Alert Sounded Over Super
Bacteria In British Meat

An increasing number of highly dangerous strains of diseases such as salmonella and e.coli brings a threat to human health as farms witness the emergence of "superbugs" which can be transferred in meat from farm animals to people.
A report by the Advisory Committee on the Microbial Safety of Food, an independent group of microbiologists, concluded that urgent action is needed to curb the overuse of growth-promoting drugs.
Antibiotics can speed the growth of hens and pigs by up to 15 per cent, but research suggests that animals are quickly developing resistant to some of the drugs.
Chickens are often fed with an antibiotic, avilamycin, which some experts believe could undermine the effectiveness of a similar antibiotic in humans which is used to combat meningitis and pneumonia. There are already several resistant strains of salmonella in the population, and resistance to the worst hospital bug, MRSA (methycillin-resistant staphylococcus aureus) has risen to record levels in recent years.
The committee's 700-page report has taken two years to research. In a statement, it said today: "The working group (of the committee) concluded that the evidence it considered shows conclusively that antibiotics given to animals results in the emergency of some resistant bacteria which can infect humans.
"The group concluded that the extent to which antibiotics given to animals contributes to the overall problem of antibiotic resistant in humans in uncertain, and it concluded that further research and surveillance would be needed."
The report calls for reduced reliance on the use of anti-microbial agents in food animal production, and better information and surveillance of resistance to drugs.
It comes as the Soil Association, the body which oversees organic produce in the UK, also called for urgent action. According to the association's policy adviser, Richard Young, the threat to public health is greater and potentially more costly than the BSE crisis. He said today: "We are facing a major epidemic of diseases which have developed multiple drug resistance. At least four of these - salmonella, e.coli, campylobacter and enterococci - arise directly as a result of the overuse of anti-biotics in agriculture and there is evidence to suggest that further research would reveal agricultural links in other cases too.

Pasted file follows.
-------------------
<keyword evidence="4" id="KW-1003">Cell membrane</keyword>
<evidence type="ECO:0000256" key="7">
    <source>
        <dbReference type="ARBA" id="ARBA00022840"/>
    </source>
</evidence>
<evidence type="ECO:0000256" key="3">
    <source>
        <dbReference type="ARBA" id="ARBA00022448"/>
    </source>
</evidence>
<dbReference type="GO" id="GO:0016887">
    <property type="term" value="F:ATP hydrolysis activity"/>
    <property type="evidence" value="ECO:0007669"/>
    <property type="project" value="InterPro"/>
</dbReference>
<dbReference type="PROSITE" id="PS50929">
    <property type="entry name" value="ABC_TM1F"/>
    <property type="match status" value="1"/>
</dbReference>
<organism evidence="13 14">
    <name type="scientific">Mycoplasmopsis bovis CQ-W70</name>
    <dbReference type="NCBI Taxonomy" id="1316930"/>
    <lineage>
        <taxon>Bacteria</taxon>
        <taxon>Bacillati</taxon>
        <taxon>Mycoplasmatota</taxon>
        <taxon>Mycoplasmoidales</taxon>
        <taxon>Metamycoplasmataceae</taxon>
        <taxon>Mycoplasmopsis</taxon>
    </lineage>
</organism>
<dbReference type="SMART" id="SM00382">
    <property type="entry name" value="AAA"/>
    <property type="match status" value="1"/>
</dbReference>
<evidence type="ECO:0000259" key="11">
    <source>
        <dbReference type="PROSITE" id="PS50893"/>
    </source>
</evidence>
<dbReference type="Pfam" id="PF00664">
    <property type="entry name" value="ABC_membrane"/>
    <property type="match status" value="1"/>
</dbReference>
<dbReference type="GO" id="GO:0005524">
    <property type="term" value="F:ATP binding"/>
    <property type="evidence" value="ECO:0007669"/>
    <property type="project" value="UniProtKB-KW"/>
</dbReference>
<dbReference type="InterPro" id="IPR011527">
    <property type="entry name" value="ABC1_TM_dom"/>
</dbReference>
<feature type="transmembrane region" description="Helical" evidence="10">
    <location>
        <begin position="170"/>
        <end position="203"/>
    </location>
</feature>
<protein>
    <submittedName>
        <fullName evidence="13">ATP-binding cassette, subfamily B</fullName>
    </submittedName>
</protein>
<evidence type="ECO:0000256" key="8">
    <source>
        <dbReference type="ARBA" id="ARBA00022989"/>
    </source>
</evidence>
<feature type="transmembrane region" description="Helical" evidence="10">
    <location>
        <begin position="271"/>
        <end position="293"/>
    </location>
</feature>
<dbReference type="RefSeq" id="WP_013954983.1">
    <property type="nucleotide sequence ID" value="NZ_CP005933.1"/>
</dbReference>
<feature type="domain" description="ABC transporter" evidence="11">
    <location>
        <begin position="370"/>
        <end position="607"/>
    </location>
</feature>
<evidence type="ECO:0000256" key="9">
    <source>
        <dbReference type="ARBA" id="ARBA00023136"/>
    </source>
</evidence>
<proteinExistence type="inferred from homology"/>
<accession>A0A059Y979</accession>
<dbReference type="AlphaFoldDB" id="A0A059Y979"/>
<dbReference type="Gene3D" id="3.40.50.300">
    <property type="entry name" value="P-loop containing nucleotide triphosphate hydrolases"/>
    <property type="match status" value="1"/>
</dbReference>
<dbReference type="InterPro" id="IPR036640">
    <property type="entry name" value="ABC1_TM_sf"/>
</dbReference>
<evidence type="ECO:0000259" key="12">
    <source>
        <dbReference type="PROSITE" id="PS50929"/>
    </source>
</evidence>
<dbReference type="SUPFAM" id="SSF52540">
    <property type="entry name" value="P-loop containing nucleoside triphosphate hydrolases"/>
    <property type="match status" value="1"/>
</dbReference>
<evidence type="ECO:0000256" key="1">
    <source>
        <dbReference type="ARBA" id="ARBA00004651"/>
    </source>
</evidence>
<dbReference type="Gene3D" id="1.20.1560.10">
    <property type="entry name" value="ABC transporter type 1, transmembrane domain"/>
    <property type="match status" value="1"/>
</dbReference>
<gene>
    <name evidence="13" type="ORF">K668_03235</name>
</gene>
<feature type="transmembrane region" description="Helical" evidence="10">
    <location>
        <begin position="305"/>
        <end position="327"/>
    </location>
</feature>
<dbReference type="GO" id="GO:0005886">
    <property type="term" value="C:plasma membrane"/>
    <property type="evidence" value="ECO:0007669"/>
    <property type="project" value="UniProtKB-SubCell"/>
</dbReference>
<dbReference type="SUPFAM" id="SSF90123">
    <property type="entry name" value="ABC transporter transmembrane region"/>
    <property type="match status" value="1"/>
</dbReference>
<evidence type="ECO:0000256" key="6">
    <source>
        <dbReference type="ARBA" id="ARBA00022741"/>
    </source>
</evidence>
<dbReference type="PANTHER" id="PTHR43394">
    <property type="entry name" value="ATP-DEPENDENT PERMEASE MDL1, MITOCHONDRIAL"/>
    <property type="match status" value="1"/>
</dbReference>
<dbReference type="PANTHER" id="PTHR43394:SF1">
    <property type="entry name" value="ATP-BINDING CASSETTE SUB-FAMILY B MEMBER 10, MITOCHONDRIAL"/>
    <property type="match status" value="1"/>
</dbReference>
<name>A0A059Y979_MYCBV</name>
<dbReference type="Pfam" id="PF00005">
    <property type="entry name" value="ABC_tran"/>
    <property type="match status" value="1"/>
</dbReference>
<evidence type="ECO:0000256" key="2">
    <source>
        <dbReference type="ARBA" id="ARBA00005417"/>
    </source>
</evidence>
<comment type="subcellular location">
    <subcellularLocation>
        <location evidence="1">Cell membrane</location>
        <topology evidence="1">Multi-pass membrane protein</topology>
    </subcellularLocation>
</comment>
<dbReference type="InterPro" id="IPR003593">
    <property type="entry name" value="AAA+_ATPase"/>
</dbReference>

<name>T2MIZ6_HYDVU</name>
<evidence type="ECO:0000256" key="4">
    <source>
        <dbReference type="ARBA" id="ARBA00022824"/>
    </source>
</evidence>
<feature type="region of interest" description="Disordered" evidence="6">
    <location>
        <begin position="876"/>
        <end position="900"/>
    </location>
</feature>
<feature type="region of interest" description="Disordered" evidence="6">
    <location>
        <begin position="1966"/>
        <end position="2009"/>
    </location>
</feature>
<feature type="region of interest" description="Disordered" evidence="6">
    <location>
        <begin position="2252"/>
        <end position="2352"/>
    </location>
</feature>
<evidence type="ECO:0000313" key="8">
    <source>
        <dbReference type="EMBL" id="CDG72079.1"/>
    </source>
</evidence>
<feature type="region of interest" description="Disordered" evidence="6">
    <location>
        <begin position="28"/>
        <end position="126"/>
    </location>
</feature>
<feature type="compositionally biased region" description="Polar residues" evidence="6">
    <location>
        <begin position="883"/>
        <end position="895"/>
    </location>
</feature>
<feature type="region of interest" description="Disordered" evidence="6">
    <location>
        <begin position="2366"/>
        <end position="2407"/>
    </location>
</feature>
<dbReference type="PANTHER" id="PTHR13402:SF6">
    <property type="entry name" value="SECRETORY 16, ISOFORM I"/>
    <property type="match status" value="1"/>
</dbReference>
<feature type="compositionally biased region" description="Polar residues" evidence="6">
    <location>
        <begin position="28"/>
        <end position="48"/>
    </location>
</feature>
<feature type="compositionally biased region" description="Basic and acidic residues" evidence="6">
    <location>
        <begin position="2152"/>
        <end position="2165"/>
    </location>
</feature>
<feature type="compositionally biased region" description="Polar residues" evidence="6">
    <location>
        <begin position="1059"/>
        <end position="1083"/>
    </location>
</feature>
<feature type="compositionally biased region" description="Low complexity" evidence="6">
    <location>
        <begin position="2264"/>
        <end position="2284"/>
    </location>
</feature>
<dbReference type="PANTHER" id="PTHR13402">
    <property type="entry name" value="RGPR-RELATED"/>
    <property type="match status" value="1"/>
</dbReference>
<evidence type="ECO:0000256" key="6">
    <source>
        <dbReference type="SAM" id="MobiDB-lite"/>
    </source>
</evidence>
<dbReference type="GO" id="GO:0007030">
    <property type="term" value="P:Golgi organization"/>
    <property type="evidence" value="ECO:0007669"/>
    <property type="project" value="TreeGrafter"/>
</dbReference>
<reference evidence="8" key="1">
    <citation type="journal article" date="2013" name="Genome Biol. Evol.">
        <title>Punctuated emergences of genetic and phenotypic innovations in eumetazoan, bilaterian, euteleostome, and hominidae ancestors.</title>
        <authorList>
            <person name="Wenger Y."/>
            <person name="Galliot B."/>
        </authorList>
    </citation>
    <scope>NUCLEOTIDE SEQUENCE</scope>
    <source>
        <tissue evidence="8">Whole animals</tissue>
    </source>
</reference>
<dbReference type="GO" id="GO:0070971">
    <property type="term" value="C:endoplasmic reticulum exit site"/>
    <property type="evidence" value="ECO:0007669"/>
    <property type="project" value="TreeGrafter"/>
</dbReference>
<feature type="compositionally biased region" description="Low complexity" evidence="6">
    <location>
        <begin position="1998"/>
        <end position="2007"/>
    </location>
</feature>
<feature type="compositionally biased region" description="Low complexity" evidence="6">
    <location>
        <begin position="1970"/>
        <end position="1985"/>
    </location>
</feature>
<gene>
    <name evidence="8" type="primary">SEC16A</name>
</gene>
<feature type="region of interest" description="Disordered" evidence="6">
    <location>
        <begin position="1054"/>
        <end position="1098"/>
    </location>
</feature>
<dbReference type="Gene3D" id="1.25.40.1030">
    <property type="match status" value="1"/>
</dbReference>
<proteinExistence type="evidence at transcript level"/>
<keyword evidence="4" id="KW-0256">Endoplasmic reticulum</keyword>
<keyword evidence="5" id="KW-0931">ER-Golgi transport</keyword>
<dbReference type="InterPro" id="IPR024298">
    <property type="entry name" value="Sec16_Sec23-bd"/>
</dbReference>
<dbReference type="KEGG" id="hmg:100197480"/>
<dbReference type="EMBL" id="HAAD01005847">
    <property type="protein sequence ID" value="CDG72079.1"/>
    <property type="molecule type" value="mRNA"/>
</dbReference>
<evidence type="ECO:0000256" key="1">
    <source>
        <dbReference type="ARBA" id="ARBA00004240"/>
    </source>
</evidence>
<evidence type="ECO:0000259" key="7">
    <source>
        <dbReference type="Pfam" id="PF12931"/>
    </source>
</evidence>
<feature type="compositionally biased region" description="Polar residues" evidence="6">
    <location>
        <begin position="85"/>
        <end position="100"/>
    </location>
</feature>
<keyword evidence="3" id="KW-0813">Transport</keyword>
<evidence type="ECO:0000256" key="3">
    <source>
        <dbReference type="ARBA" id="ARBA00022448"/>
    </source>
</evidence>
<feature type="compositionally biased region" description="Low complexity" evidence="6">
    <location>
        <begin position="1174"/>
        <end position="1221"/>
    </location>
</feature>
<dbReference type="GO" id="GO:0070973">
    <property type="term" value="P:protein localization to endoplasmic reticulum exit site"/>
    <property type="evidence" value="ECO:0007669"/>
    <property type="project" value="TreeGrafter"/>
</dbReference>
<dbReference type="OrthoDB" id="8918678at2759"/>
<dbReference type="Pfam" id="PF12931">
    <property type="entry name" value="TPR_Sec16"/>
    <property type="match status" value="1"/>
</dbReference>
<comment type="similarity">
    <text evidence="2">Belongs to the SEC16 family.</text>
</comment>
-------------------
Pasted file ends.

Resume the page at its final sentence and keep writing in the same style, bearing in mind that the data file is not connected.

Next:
"Bacterial resistance has now developed in all classes of antibiotics and the real problem is that no new class has been developed in the last 20 years. In the past a continued supply of new antibiotics hid the gravity of this situation, but now this has slowed to a trickle whilst resistance is snowballing out of control."
Mr Young also claimed that European attempts to control antibiotic use - which resulted in a ban on four growth promoters - had only worsened the situation. He explained that since the four drugs were banned others had replaced them, including the previously little-used antibiotic growth promoter avilamycin which is cross-resistant to a new "vitally important" medical drug on trial in British hospitals.